He applies this concept to the garments of the Kohanim. Those individuals who are the emissaries to atone and serve on behalf of Klal Yisroel, need to wear specific garments. Their bodies must be enclothed with constant reminders of Whom they stand before. As all Jews wear tefilin to stay aware, the Kohanim, who stand closer to Hashem, are required to have an even greater degree of awareness.

The Ketones, the long shirt like garment, extended to just above the heels and reached to the wrists. It was constantly in view. The Mitznefes, the wrapped turban, was 16 amos (about 32 feet) long. Regardless of which direction the Kohen shifted his eyes, the Mitznefes was seen. The Avnet, the belt, was 32 amos long! It bulged around the Kohen's midsection so that his arms were constantly bumping against it. All of this served as a constant reminder of where he was and Whom he was serving.

In our quest to properly serve Hashem, it is crucial for us to retain that focus. Every morning, the Yeshiva is awoken to the 'tune' of the Mashgiach 'singing', "shtay uff, shtay uff, la'avodas haboreh"- wake up, wake up, to perform the will of the Creator. The Rashba explains that the reason for netilas yadayim, the washing of the hands in the morning, is because we, like the Kohanim in the Beis HaMikdash, are about to begin our divine service. We, therefore, like the Kohanim, must first wash our hands and prepare ourselves.

In this sensual, physical, materialistic world, we can so easily become distanced and detached from our very purpose. We learn from the garments of the Kohanim to focus on who we are and Whom we are serving.

The Ba'al HaTurim points out that Moshe Rabbenu's name isn't mentioned in our parsha. The Vilna Gaon explains that Moshe's yahrtzeit, the seventh of Adar, usually falls before Tetzaveh. His name is omitted to show that he is no longer with us, his physical presence has gone, although the essence of his teachings are the lifeblood of our nation to this day.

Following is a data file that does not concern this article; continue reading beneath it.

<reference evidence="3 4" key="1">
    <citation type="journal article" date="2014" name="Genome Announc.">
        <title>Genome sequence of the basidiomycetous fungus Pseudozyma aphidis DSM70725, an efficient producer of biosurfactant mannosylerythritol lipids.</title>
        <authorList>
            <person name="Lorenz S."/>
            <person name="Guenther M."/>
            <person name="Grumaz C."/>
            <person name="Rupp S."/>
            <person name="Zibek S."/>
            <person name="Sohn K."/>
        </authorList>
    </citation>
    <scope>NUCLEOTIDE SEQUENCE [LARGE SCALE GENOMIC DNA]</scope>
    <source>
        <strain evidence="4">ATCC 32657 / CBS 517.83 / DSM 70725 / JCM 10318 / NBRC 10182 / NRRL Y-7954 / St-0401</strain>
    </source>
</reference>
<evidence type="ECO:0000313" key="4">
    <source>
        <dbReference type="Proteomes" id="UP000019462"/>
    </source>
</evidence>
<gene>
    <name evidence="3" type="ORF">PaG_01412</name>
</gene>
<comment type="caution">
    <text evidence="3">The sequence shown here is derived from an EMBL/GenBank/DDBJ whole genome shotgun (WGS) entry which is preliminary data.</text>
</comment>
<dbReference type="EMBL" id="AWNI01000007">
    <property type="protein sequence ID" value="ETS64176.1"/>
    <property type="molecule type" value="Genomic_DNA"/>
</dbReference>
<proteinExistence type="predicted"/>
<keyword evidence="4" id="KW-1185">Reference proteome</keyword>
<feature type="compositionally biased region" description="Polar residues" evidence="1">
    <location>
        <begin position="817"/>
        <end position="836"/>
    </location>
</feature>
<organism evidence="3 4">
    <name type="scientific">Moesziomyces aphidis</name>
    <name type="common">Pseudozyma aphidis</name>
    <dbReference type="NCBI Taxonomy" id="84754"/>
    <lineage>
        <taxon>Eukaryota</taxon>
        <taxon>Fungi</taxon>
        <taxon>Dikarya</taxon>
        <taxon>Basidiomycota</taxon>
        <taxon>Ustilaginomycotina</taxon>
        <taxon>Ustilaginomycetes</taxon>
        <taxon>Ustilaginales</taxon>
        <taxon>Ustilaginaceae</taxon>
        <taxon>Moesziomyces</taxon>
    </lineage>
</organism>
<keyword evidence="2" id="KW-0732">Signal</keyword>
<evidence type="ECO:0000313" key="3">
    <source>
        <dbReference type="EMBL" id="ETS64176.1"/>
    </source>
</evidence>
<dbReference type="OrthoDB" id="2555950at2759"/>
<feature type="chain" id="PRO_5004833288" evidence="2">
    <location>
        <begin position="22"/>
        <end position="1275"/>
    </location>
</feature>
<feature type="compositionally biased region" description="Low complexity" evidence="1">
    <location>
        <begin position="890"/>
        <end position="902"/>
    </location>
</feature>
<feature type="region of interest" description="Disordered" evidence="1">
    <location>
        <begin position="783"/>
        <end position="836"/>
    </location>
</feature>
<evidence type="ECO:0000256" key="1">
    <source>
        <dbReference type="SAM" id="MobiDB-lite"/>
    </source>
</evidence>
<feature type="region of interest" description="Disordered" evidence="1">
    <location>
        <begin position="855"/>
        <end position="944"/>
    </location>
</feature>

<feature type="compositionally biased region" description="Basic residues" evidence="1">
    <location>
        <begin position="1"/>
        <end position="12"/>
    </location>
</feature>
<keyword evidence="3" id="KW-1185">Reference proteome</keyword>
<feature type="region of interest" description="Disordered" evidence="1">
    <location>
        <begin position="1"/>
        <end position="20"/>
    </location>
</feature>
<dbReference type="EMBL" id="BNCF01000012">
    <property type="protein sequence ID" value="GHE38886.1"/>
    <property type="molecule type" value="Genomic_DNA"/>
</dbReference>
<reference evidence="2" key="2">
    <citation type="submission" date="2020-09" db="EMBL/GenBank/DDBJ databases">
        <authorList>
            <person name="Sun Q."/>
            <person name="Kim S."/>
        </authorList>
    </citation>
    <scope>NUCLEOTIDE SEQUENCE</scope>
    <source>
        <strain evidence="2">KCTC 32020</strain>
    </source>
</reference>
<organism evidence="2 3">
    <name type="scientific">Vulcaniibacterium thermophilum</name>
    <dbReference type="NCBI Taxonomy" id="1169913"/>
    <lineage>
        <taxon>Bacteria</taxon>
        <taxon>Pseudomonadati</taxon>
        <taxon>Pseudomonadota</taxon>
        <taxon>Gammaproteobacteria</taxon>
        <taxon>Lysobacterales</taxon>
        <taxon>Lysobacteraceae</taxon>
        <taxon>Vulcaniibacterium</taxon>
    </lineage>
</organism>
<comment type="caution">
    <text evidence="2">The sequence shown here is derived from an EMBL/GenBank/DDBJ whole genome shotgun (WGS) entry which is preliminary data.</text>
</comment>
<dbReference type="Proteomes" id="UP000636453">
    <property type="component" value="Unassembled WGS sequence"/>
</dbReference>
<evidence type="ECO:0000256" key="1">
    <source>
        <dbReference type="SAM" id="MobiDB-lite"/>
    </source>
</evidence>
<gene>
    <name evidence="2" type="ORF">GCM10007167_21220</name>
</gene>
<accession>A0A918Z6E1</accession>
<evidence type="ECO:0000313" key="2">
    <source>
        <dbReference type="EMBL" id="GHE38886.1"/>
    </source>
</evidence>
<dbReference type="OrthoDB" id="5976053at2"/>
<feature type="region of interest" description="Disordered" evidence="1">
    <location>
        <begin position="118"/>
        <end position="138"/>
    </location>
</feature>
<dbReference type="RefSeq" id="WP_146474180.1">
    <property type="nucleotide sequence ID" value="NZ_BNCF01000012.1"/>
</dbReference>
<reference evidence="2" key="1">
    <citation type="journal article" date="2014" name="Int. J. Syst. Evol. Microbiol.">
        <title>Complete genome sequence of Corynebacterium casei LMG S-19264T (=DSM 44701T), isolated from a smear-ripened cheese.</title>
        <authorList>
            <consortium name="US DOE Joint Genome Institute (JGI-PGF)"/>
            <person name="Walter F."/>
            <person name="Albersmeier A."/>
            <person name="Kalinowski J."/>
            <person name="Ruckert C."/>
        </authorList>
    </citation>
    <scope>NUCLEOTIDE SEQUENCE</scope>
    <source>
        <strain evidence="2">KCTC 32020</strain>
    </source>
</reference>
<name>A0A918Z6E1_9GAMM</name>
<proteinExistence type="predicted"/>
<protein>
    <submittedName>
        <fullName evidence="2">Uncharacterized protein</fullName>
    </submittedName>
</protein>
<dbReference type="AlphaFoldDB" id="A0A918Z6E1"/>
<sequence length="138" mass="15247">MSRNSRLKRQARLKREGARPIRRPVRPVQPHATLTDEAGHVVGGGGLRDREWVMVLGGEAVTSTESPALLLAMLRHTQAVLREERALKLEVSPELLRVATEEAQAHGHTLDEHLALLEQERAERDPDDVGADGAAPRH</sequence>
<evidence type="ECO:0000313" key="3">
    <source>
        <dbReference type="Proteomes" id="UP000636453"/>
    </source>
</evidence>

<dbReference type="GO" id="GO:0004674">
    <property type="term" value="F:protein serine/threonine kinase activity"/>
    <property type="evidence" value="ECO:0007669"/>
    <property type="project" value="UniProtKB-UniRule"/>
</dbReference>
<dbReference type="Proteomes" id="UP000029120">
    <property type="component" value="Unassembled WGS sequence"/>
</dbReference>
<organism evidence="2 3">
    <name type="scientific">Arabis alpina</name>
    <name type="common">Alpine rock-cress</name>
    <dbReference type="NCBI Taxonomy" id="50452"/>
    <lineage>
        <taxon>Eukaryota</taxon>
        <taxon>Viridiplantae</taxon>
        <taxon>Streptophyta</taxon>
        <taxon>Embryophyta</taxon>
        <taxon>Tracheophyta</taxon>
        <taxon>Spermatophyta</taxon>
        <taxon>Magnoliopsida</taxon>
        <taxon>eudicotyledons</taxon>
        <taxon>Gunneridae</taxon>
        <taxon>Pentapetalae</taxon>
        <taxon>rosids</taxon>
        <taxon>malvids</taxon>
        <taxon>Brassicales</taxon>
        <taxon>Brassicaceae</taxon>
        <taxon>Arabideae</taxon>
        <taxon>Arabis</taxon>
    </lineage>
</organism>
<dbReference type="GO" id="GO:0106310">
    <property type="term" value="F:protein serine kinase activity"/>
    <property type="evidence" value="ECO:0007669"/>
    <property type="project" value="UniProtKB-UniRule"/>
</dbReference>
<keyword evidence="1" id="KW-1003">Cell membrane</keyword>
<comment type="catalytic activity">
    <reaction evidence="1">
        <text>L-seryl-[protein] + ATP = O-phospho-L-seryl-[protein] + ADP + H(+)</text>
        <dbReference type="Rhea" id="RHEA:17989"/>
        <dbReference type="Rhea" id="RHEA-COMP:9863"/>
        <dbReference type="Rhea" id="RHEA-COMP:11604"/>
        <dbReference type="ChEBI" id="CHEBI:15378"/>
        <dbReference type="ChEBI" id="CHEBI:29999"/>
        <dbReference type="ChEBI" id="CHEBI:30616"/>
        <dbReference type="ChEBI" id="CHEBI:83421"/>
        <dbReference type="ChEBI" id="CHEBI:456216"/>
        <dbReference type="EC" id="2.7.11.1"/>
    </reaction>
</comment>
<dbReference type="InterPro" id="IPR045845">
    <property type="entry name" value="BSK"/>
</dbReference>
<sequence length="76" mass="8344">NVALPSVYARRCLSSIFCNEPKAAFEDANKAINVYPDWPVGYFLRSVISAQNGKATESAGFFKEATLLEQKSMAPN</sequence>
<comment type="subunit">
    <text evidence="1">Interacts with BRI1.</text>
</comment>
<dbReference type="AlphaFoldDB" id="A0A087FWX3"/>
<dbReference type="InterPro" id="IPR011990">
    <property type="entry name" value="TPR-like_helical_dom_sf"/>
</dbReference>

This is also alluded to in our parsha. Every letter has its revealed and its hidden part. The word for the letter mem is written mem, mem. The first mem is revealed and the second is hidden. The letter shin is spelled shin, yud, nun. The shin is revealed, the yud and nun are hidden. The letter hay is spelled hay, aleph. The hay is revealed, the aleph is hidden.

The numerical value of the hidden letters of Moshe's name, the mem (40), the yud (10), the nun (50) and the aleph (1), equal 101- the number of pasukim in this weeks parsha. This shows us that, even though the physical embodiment of Moshe left us at this time, the neshama, the soul of Moshe, revealed in the Torah, is very much with us even now.

May we merit to focus on the incredible opportunity and responsibility that we have as servants of Hashem. That our actions will illuminate this world, sending out thunderous messages of Hashem's existence, presence and involvement.

Yisroel Ciner


Copyright © 1997 by Rabbi Yisroel Ciner and Project Genesis, Inc.
The author teaches at Neveh Zion in Telzstone (near Yerushalayim).